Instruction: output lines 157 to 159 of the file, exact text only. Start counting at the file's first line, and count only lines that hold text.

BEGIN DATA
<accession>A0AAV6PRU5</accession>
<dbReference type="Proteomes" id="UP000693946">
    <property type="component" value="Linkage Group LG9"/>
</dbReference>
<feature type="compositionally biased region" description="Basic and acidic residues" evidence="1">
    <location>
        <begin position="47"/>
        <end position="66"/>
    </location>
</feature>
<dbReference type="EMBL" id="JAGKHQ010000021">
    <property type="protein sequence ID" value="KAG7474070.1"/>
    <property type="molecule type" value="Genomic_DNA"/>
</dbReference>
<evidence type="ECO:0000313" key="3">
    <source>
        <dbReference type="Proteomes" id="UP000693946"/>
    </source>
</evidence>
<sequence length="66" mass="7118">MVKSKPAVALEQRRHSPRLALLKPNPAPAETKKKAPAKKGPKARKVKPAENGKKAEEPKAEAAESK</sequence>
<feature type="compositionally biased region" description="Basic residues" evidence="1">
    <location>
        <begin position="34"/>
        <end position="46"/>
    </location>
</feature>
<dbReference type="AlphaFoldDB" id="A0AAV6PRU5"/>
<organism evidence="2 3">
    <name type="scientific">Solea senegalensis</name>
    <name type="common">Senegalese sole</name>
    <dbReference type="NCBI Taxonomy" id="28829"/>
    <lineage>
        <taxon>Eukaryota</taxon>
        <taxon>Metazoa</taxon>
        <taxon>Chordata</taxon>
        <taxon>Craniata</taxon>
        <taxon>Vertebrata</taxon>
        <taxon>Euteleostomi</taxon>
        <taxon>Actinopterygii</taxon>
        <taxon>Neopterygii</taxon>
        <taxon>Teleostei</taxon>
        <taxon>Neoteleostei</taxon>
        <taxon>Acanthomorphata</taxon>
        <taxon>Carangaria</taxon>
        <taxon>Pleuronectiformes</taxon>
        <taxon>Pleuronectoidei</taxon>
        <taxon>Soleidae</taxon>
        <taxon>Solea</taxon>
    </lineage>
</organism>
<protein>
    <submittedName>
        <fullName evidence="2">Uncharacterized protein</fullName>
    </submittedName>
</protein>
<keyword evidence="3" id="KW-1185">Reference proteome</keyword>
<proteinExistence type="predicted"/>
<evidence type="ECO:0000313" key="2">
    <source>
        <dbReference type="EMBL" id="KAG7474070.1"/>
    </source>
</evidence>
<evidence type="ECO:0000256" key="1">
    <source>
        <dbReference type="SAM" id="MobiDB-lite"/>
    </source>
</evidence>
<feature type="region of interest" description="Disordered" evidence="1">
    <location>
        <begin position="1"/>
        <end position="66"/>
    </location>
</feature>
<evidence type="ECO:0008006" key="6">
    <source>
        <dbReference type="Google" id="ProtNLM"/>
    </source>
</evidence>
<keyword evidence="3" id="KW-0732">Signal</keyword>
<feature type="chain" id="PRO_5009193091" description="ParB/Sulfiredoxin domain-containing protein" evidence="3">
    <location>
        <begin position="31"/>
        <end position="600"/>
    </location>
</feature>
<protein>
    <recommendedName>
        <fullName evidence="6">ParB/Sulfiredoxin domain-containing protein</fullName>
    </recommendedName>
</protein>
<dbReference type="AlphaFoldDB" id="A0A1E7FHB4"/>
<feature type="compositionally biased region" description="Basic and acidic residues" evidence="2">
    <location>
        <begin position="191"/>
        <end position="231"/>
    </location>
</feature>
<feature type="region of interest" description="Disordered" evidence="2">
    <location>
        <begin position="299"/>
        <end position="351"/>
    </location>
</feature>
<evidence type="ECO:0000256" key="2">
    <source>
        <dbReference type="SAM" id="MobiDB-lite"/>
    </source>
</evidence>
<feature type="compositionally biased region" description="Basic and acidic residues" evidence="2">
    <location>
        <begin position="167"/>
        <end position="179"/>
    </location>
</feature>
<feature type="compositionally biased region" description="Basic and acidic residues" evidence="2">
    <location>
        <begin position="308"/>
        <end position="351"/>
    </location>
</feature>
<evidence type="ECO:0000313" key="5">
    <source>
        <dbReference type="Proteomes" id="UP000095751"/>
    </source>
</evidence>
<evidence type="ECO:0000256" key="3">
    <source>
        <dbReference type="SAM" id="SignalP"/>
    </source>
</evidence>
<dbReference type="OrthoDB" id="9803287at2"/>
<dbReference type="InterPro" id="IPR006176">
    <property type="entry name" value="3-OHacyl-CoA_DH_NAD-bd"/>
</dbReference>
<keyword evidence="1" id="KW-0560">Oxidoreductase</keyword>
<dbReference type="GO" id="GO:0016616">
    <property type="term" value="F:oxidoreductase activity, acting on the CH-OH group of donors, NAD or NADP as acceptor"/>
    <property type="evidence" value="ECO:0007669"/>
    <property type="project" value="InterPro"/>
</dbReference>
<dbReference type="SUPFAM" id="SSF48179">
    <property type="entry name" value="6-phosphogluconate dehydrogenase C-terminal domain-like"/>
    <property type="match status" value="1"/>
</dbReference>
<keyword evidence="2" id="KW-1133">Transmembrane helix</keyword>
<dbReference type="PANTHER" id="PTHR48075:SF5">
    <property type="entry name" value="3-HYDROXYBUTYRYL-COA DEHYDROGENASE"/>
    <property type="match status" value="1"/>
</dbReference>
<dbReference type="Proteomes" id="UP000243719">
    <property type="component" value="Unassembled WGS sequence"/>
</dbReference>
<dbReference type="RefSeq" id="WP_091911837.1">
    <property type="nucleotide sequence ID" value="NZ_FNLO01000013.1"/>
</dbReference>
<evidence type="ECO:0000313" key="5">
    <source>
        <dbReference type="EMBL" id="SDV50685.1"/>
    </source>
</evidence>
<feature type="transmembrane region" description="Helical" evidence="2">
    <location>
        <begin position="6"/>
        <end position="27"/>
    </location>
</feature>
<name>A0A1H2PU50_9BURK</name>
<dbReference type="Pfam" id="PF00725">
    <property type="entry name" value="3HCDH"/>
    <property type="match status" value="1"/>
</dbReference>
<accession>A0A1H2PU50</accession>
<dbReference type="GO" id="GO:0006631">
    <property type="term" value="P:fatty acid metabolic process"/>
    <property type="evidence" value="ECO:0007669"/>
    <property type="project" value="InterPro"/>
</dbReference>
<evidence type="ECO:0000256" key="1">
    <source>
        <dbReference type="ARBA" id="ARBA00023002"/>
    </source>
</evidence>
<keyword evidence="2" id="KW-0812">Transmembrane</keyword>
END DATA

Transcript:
    <source>
        <dbReference type="EMBL" id="SDV50685.1"/>
    </source>